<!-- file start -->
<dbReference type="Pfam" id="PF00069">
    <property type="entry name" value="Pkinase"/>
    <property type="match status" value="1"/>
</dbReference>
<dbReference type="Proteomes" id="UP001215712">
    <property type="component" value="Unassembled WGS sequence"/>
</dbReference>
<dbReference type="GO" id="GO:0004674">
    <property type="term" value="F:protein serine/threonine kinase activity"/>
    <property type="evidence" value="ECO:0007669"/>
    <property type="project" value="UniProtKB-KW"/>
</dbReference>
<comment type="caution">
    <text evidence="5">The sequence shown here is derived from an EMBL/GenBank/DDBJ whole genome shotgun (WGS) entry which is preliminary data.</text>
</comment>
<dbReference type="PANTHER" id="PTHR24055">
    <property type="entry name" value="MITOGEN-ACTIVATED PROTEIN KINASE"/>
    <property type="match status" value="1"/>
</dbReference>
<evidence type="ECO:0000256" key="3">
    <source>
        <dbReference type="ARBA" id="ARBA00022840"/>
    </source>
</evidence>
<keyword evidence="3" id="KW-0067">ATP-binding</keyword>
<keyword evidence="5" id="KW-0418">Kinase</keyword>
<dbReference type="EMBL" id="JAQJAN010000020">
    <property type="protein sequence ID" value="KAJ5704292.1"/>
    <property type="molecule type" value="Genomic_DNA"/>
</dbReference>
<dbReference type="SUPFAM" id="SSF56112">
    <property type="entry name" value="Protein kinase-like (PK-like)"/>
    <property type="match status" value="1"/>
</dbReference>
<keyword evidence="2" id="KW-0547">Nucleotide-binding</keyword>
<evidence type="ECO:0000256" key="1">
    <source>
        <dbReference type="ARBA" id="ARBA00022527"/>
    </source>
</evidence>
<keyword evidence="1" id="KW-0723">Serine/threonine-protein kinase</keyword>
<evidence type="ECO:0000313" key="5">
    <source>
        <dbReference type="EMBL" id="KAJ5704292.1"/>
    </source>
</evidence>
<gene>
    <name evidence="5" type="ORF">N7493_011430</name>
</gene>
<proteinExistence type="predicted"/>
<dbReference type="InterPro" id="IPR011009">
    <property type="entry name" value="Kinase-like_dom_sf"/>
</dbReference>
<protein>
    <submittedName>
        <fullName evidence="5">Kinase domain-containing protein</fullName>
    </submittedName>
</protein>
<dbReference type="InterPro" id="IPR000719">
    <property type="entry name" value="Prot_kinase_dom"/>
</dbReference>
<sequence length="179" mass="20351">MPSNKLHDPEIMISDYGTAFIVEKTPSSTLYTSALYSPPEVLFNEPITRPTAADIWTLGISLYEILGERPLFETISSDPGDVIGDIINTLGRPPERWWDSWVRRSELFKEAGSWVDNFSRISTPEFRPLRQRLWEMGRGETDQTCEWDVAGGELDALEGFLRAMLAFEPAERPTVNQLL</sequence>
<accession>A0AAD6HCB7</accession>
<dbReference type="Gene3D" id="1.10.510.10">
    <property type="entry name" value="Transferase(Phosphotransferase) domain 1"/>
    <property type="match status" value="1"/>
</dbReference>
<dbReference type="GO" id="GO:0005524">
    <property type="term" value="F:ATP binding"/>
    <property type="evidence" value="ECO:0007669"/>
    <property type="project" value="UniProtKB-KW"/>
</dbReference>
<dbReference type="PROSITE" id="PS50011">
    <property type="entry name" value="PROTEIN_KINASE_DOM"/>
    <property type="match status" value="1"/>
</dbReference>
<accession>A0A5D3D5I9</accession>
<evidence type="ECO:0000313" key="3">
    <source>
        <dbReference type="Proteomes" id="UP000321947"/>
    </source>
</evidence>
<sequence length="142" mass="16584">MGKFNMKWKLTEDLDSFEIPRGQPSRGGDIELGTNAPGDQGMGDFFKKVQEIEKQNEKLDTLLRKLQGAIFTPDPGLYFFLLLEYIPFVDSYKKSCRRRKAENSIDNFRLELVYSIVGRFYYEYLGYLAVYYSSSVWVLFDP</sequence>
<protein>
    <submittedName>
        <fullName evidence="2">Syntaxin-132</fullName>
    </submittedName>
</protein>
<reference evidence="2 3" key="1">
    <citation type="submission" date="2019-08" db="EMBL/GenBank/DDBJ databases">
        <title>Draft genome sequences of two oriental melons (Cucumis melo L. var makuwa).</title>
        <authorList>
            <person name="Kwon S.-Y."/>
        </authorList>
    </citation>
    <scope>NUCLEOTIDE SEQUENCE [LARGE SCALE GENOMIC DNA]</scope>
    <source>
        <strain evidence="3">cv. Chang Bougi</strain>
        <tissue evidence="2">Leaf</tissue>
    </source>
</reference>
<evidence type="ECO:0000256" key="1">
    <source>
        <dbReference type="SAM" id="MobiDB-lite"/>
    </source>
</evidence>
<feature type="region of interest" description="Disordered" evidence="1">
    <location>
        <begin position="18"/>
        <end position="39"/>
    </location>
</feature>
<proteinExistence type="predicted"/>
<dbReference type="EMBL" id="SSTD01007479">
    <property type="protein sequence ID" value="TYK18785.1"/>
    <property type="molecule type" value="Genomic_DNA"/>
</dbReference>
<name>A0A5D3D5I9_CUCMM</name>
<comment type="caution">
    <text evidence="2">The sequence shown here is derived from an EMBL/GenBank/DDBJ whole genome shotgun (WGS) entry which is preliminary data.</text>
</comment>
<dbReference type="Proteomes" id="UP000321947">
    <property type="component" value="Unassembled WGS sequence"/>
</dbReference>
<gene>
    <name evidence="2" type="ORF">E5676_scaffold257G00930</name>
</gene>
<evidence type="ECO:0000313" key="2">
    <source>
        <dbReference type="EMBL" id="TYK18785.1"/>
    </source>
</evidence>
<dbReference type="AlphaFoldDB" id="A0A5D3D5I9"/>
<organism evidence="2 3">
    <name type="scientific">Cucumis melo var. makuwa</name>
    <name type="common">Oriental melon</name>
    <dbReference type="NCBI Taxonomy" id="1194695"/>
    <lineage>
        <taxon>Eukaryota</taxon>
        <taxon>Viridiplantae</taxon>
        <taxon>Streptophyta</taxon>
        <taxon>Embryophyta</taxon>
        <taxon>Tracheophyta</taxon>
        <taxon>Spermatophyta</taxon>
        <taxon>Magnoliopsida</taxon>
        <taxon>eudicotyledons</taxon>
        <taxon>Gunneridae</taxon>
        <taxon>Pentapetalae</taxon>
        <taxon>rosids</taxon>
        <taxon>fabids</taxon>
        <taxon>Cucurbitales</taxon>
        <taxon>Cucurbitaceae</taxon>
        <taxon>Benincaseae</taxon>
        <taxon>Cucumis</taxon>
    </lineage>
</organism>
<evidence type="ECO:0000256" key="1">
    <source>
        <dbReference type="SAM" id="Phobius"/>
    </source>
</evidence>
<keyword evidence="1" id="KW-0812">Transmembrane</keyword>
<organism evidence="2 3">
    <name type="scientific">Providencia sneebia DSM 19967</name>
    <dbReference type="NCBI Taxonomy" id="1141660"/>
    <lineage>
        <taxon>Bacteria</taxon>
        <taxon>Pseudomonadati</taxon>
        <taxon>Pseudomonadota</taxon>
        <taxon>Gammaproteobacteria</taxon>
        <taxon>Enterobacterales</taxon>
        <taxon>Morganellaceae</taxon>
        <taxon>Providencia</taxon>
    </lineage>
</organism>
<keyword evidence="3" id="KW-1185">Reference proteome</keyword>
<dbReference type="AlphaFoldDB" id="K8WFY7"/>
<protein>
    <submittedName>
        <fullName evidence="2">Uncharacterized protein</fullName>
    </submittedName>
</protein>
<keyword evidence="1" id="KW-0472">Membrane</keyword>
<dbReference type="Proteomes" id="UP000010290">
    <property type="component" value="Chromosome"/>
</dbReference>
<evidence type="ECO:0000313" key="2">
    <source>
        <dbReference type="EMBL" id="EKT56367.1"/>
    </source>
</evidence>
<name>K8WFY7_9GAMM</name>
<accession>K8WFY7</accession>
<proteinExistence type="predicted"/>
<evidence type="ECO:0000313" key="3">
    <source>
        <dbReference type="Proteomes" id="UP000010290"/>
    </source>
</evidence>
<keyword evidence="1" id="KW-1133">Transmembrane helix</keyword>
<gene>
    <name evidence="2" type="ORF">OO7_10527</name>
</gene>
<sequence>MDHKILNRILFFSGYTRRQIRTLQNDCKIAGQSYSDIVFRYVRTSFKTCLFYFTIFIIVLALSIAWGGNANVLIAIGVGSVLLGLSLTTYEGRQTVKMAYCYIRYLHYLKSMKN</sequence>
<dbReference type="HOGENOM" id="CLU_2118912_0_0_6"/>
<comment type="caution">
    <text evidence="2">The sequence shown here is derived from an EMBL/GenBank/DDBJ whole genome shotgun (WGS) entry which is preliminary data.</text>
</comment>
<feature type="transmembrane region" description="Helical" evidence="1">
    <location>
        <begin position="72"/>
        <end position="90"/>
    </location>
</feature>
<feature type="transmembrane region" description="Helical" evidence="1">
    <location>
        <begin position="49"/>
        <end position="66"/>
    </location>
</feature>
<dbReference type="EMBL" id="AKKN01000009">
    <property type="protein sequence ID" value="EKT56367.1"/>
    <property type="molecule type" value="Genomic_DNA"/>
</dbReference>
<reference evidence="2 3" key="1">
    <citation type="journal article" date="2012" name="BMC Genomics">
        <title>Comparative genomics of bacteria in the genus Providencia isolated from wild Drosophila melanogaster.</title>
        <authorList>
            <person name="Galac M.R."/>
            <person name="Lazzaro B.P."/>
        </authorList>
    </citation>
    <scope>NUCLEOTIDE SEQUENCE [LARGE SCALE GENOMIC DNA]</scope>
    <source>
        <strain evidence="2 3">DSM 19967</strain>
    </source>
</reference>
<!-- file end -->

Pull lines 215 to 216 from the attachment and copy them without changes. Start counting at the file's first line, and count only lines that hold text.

<feature type="transmembrane region" description="Helical" evidence="1">
    <location>